Sunday, April 21, 2019

Populism

I've been reading essays in a new collection called Extremes and will discuss some of them individually. I found "Extreme Politics: The Four Waves of National Populism in the West," by Matthew Goodwin, informative and will make a few comments on it. Goodwin describes four waves of populism that have occurred in Europe and the U.S. since World War II. His main thesis is that the fourth wave, which we are in now, began before the 2008 financial crisis and the Great Recession and is based on factors other than economic ones. Goodwin believes that, independent of economic concerns, there is a growing divide between populist nationalists and cosmopolitan liberals. For the most part, recent Western populists have been anti-immigration, anti-globalization, conservative, working-class and poorly educated. He sees a continuation of this trend with no end in sight.

While I concur with Goodwin's overall thesis, it is apparent to me that he is limited by the constraints of his academic specialization in politics. I still believe that economics occupies a central role in current populism, and that Goodwin is a little negligent regarding the explanation of how reduced economic prospects play out sociologically and support recent political trends. For example, he fails to link low educational attainment and changes in the demand for specific job skills with future job insecurity. My view is derived partly from my own experiences in a manufacturing environment that declined for workers over several decades as a result of new technology. As I've mentioned before, between the 1970's and the early 2000's, print production became increasingly mechanized, resulting in a need for significantly fewer employees. Besides this, since 2000, print demand has dropped due to competition from digital media. When I began to work in large printing plants in the late 1970's, first pressmen commanded very high wages that put them on a financial footing comparable to lawyers and other professionals who had college educations and advanced degrees. Now, there are far fewer first pressman positions, the pay is lower and many plants have closed. You can easily extrapolate from this single industry to others, in which jobs have disappeared and wages have declined in many of the positions that remain. I should also point out that a large number of manufacturing plants were built in rural locations long ago in order to escape the higher operating costs associated with urban locations. With the decline of manufacturing in the U.S., rural areas were generally hit harder than urban areas, since cities often have more mixed economies and a single plant closure has less impact.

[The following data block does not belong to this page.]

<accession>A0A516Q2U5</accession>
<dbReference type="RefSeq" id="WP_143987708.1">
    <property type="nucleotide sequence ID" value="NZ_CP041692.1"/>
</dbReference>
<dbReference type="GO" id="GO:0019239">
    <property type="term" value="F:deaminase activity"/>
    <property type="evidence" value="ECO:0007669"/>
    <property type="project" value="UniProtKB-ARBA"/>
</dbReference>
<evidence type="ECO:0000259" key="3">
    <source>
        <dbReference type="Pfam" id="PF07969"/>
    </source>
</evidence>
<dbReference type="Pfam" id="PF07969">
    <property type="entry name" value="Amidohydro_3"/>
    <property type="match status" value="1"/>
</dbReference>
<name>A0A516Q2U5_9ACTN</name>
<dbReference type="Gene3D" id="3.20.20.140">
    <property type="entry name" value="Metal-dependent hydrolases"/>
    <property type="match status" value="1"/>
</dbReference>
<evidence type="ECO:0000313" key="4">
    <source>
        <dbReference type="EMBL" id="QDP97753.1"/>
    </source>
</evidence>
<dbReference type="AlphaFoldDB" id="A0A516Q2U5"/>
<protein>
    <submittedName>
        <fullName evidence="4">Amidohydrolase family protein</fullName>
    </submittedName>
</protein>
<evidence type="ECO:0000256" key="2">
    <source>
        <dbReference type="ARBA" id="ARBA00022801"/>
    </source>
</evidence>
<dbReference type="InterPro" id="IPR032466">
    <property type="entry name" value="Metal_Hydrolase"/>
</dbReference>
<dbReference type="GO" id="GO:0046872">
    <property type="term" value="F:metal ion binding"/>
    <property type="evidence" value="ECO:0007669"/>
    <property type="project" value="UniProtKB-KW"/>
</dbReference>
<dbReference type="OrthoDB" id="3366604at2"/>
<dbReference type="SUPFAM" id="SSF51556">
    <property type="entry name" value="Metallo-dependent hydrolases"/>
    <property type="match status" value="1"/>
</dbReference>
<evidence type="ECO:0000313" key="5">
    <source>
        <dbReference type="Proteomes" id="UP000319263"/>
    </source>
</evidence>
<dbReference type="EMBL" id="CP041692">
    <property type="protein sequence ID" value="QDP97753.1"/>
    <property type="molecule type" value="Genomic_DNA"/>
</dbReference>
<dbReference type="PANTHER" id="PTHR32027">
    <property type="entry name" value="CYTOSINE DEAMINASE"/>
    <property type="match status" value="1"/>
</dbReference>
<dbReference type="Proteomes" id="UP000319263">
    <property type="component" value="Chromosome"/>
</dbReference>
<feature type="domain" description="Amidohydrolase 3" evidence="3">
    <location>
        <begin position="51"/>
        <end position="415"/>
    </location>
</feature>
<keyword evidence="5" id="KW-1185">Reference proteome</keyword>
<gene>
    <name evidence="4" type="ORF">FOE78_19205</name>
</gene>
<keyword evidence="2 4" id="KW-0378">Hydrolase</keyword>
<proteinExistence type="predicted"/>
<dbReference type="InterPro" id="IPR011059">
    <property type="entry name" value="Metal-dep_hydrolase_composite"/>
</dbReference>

Where I agree the most with Goodwin is on the importance of educational attainment. Apart from the vocational aspects of education, I find that highly-educated people generally have a better understanding of the world in which they live and are better prepared to plan their lives realistically than people who have little education and little experience of the world beyond their immediate environments. In my view, I would expect populist extremists to fit the profile of stressed organisms: there would be a natural tendency for them to be suspicious of other groups and to desire control of their environment by like-minded people. The underlying problem, as I see it, is that there is no mechanism in place to provide conditions for these populists that would ensure continuity into the future with what they became accustomed to in the past. Under circumstances like this, it is not unreasonable to expect some sort of natural selection to play out, and the process is unlikely to be pretty.

Perhaps because Goodwin's essay is short, he doesn't mention anything about how populism provides opportunities for unscrupulous politicians. Though he recognizes that Donald Trump may not be around for long and that Brexit may eventually be overturned in the U.K., there is every reason to believe that other opportunists will take advantage of the situation, leading to further instability. Instead, Goodwin prioritizes a change in message by the center-left in Europe in order to attract populists who are motivated by cultural protectionism rather than by economic protectionism. In my view, the underlying problems are economic, and political maneuvering alone is not going to remedy the long-term attitudes of protectionists. I also think that the problem of populism, to put it bluntly, is exacerbated by the stupidity of populist voters. To use Donald Trump as an example, he has been loyally supported by about forty percent of Americans for over two years even though he is demonstrably incompetent as president and shows no signs of creating any permanent solutions for his supporters. Most intelligent, educated Americans could spot this well before his election, and their skepticism has been borne out fully. Emmanuel Macron seems to be following Goodwin's playbook in France by outwardly embracing Michel Houellebecq, who has been repackaged as a disgruntled populist figurehead – though I doubt that Houellebecq has much of value to add to the political scene – and Macron could easily go belly-up in France without economic improvements for the working class.

Ultimately, there will only be high-paying jobs for people who are talented and well-educated, and there is no way around this. I think that complaints about uncontrolled immigration and the erosion of national identity are expressions of frustration that would not occur if everyone felt economically secure. Although it may still seem too futuristic, I think that real solutions are going to require higher taxation on wealth and some form of basic income in all countries undergoing this phenomenon. In these respects, Goodwin falls far short.

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